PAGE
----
Safety and Corr., 401 F. App’x 927, 929 (5th Cir. 2010).
Regarding the standard of review for setting aside a clerk’s entry of default, it is well
recognized whether to do so is “within the sound discretion of the district court.” United States v.
Gentry, 2014 U.S. Dist. LEXIS 122087, 2014 WL 4352094, at *2 (N.D. Miss. Sept. 2, 2014)
(citing In re Dierschke, 975 F.2d 181, 183 (5th Cir. 1992)). Under Federal Rule of Civil
Procedure 55(c), the standard to set aside an entry of default is “good cause.” Griffin, 2008 U.S.
Dist. LEXIS 104964, 2008 WL 3287132, at *1 (citing Lacy v. Sitel Corp., 227 F.3d 290, 292
(5th Cir. 2000)). “In determining good cause to set aside an entry of default, the court balances
whether: 1) the default was willful, 2) the set-aside would be prejudicial to the non-moving
party, and 3) the alleged defense is meritorious.” Griffin, 2008 U.S. Dist. LEXIS 104964, 2008
WL 3287132, at *1 (internal citation omitted); see also In re OCA, Inc., 551 F.3d 359, 369 (5th
Here, the Court finds that there is good cause to set aside the entry of default against Jeff
Rawlings and Clay County. As both Defendants have been actively engaged in defense of this
lawsuit, there is no indication that the default was willful. Plaintiff has failed to show any
prejudice a set aside would cause, and further, the Court finds that the defenses asserted against
Plaintiffs may prove to be meritorious. Therefore, the Court finds that the motions to set aside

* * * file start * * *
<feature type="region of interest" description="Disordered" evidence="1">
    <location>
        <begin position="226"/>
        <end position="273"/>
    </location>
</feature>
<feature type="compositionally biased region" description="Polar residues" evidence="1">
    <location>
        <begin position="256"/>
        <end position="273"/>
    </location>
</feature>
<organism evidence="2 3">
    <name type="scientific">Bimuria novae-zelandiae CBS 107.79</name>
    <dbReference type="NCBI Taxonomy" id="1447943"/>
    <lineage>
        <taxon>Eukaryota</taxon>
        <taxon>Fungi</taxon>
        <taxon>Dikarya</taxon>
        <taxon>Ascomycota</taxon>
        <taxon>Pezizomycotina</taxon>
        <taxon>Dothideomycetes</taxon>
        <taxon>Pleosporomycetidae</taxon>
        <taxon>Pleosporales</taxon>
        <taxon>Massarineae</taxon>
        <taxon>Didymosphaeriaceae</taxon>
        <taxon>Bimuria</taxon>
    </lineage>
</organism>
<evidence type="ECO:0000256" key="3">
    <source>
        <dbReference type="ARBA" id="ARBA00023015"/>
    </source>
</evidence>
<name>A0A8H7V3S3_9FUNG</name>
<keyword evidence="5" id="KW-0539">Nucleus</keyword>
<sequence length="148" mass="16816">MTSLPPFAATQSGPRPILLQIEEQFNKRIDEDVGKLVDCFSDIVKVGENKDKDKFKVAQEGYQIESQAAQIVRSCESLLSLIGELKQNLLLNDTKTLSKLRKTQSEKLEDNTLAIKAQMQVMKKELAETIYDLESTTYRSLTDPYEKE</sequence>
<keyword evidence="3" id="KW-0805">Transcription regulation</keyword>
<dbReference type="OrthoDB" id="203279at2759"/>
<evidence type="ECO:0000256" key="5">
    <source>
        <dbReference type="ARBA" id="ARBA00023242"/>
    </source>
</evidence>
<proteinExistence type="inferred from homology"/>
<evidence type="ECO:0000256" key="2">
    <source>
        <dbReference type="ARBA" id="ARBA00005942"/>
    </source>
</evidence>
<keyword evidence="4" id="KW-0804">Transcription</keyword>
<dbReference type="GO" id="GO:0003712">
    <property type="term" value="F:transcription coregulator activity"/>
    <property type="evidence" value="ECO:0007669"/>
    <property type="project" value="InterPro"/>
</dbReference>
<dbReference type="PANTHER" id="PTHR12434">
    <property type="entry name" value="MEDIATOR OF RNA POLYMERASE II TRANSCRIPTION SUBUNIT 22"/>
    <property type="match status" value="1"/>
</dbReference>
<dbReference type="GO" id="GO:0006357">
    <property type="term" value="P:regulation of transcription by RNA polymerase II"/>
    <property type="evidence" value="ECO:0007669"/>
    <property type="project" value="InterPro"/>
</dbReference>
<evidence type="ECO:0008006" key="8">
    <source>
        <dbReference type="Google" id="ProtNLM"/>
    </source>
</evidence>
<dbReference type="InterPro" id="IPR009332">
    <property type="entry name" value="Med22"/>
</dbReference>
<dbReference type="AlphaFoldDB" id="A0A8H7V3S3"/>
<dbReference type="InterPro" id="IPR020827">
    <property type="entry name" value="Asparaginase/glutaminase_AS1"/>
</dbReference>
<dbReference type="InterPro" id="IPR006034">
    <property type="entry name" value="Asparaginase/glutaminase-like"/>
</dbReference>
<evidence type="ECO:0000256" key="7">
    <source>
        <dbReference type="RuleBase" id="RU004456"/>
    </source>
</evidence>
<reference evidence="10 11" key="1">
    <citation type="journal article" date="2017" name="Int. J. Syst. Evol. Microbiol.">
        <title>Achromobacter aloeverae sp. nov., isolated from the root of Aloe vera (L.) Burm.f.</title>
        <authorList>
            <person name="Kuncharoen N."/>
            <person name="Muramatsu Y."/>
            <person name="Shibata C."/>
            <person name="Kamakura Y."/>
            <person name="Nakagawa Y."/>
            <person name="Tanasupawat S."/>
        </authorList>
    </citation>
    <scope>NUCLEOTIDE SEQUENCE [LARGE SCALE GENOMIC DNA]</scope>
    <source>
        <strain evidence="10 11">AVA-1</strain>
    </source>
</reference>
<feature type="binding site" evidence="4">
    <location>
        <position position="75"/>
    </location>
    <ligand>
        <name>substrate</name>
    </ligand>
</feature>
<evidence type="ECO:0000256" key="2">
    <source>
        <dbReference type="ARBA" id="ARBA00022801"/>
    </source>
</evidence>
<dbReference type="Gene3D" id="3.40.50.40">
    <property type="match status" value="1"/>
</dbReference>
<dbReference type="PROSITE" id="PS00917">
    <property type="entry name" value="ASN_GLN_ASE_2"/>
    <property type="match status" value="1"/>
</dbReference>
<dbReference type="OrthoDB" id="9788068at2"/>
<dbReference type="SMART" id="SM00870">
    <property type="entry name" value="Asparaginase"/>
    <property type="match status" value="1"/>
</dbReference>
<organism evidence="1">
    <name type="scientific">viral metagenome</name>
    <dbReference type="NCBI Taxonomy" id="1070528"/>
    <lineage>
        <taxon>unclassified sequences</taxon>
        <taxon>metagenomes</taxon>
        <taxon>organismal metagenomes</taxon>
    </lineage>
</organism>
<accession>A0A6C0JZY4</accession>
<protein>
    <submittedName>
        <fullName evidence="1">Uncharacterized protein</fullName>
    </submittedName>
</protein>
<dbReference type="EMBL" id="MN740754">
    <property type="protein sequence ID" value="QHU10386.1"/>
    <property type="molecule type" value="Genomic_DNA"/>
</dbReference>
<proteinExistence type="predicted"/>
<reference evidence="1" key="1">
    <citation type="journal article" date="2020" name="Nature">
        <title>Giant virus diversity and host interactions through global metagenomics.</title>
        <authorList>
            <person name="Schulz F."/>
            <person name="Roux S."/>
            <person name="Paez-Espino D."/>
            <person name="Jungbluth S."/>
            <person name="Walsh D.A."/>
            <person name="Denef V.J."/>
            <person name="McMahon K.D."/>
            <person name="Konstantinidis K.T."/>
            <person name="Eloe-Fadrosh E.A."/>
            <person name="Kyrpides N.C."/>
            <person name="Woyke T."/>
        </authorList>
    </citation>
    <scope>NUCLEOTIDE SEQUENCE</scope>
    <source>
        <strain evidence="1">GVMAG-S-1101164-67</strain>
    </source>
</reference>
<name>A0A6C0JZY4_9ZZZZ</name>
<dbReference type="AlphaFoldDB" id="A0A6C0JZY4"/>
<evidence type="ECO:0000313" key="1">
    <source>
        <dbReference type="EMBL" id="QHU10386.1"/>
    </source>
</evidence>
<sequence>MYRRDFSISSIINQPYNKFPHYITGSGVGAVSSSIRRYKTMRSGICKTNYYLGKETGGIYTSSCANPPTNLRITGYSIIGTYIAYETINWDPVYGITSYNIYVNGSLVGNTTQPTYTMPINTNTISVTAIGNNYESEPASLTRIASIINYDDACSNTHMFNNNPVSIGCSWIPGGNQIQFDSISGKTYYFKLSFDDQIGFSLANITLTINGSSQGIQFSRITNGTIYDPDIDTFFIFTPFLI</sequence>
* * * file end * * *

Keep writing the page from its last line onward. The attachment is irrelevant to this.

the Clerk’s Entries of Default  and  are GRANTED. Clay County’s Answer to the
Second Amended Complaint shall be deemed timely filed. Rawlings’ Answer is due within 20
days of the date of this Order.
Motion to Dismiss 
Defendant Rawlings has moved to dismiss Plaintiffs’ First Amended Complaint on the
basis that the statute of limitations has run, or that the action is barred by res judicata. Plaintiffs
responded asserting that the filing of another federal civil action, Cause No. 1:14cv050, tolled
the statute of limitations. Plaintiffs failed to respond to the argument regarding res judicata and
the possibility that this cause of action is simply an appeal of a replevin judgment from the
Mississippi Supreme Court.
Plaintiffs have since filed a Second Amended Complaint, and the magistrate judge has
ordered Plaintiffs to file a more definite statement pursuant to Federal Rule of Civil Procedure 8.
Because Plaintiffs have since appealed that ruling, and the issues raised by Rawlings may be
dispositive of this case once a more definite statement is made, the Court DENIES WITHOUT
PREJUDICE the Motion to Dismiss. The Motion for Extension of Time  is MOOT.
Motion to Appeal the Magistrate Judge Order 
Plaintiffs sought by ex parte motion to extend the time to serve the Defendants not
previously served in this action. Magistrate Judge Sanders denied that motion on the basis that it
was not a proper ex parte request. Plaintiffs contend on appeal that the motion was improperly
marked as an ex parte motion and should have been considered on its merits.
Federal Rule of Civil Procedure 4(m) provides 120 days to serve a defendant after the